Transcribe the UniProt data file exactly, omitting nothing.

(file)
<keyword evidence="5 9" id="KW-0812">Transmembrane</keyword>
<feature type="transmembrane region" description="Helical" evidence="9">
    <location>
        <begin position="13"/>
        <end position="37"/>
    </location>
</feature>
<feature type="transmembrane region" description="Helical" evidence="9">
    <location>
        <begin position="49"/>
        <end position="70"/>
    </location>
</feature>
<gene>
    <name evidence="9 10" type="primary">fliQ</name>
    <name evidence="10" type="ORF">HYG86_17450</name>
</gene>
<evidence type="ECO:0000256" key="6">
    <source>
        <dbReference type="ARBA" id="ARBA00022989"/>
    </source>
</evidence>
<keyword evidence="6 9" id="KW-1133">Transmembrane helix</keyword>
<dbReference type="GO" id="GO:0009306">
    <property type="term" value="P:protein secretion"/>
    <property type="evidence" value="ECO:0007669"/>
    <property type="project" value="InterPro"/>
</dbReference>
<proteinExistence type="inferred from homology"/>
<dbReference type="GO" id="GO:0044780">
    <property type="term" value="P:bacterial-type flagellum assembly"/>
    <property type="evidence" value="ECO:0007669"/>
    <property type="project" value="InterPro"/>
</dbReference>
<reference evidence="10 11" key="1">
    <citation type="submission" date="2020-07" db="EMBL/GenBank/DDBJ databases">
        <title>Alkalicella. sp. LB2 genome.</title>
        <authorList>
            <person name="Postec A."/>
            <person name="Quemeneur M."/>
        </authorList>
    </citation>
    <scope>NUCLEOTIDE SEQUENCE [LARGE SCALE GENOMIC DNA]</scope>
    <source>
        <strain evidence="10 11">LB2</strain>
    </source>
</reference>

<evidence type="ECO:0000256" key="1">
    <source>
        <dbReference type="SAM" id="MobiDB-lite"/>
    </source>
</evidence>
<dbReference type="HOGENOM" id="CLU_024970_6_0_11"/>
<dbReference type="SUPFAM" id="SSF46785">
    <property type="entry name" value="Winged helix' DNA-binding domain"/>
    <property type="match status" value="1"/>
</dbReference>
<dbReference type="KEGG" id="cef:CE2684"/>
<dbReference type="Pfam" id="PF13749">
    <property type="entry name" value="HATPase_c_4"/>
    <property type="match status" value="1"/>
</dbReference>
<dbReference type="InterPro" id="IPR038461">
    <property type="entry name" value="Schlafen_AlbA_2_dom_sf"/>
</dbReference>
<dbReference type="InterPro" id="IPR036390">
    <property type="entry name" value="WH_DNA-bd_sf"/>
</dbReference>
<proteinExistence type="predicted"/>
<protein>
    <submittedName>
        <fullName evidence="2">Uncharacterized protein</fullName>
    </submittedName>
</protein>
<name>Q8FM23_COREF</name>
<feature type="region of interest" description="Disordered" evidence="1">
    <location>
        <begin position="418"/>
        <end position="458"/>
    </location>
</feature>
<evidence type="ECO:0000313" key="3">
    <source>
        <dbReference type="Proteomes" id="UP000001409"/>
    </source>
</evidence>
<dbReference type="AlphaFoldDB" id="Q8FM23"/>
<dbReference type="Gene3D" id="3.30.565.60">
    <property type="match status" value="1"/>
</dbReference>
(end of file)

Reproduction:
<keyword evidence="5 9" id="KW-0812">Transmembrane</keyword>
<feature type="transmembrane region" description="Helical" evidence="9">
    <location>
        <begin position="13"/>
        <end position="37"/>
    </location>
</feature>
<feature type="transmembrane region" description="Helical" evidence="9">
    <location>
        <begin position="49"/>
        <end position="70"/>
    </location>
</feature>
<gene>
    <name evidence="9 10" type="primary">fliQ</name>
    <name evidence="10" type="ORF">HYG86_17450</name>
</gene>
<evidence type="ECO:0000256" key="6">
    <source>
        <dbReference type="ARBA" id="ARBA00022989"/>
    </source>
</evidence>
<keyword evidence="6 9" id="KW-1133">Transmembrane helix</keyword>
<dbReference type="GO" id="GO:0009306">
    <property type="term" value="P:protein secretion"/>
    <property type="evidence" value="ECO:0007669"/>
    <property type="project" value="InterPro"/>
</dbReference>
<proteinExistence type="inferred from homology"/>
<dbReference type="GO" id="GO:0044780">
    <property type="term" value="P:bacterial-type flagellum assembly"/>
    <property type="evidence" value="ECO:0007669"/>
    <property type="project" value="InterPro"/>
</dbReference>
<reference evidence="10 11" key="1">
    <citation type="submission" date="2020-07" db="EMBL/GenBank/DDBJ databases">
        <title>Alkalicella. sp. LB2 genome.</title>
        <authorList>
            <person name="Postec A."/>
            <person name="Quemeneur M."/>
        </authorList>
    </citation>
    <scope>NUCLEOTIDE SEQUENCE [LARGE SCALE GENOMIC DNA]</scope>
    <source>
        <strain evidence="10 11">LB2</strain>
    </source>
</reference>

<evidence type="ECO:0000256" key="1">
    <source>
        <dbReference type="SAM" id="MobiDB-lite"/>
    </source>
</evidence>
<dbReference type="HOGENOM" id="CLU_024970_6_0_11"/>
<dbReference type="SUPFAM" id="SSF46785">
    <property type="entry name" value="Winged helix' DNA-binding domain"/>
    <property type="match status" value="1"/>
</dbReference>
<dbReference type="KEGG" id="cef:CE2684"/>
<dbReference type="Pfam" id="PF13749">
    <property type="entry name" value="HATPase_c_4"/>
    <property type="match status" value="1"/>
</dbReference>
<dbReference type="InterPro" id="IPR038461">
    <property type="entry name" value="Schlafen_AlbA_2_dom_sf"/>
</dbReference>
<dbReference type="InterPro" id="IPR036390">
    <property type="entry name" value="WH_DNA-bd_sf"/>
</dbReference>
<proteinExistence type="predicted"/>
<protein>
    <submittedName>
        <fullName evidence="2">Uncharacterized protein</fullName>
    </submittedName>
</protein>
<name>Q8FM23_COREF</name>
<feature type="region of interest" description="Disordered" evidence="1">
    <location>
        <begin position="418"/>
        <end position="458"/>
    </location>
</feature>
<evidence type="ECO:0000313" key="3">
    <source>
        <dbReference type="Proteomes" id="UP000001409"/>
    </source>
</evidence>
<dbReference type="AlphaFoldDB" id="Q8FM23"/>
<dbReference type="Gene3D" id="3.30.565.60">
    <property type="match status" value="1"/>
</dbReference>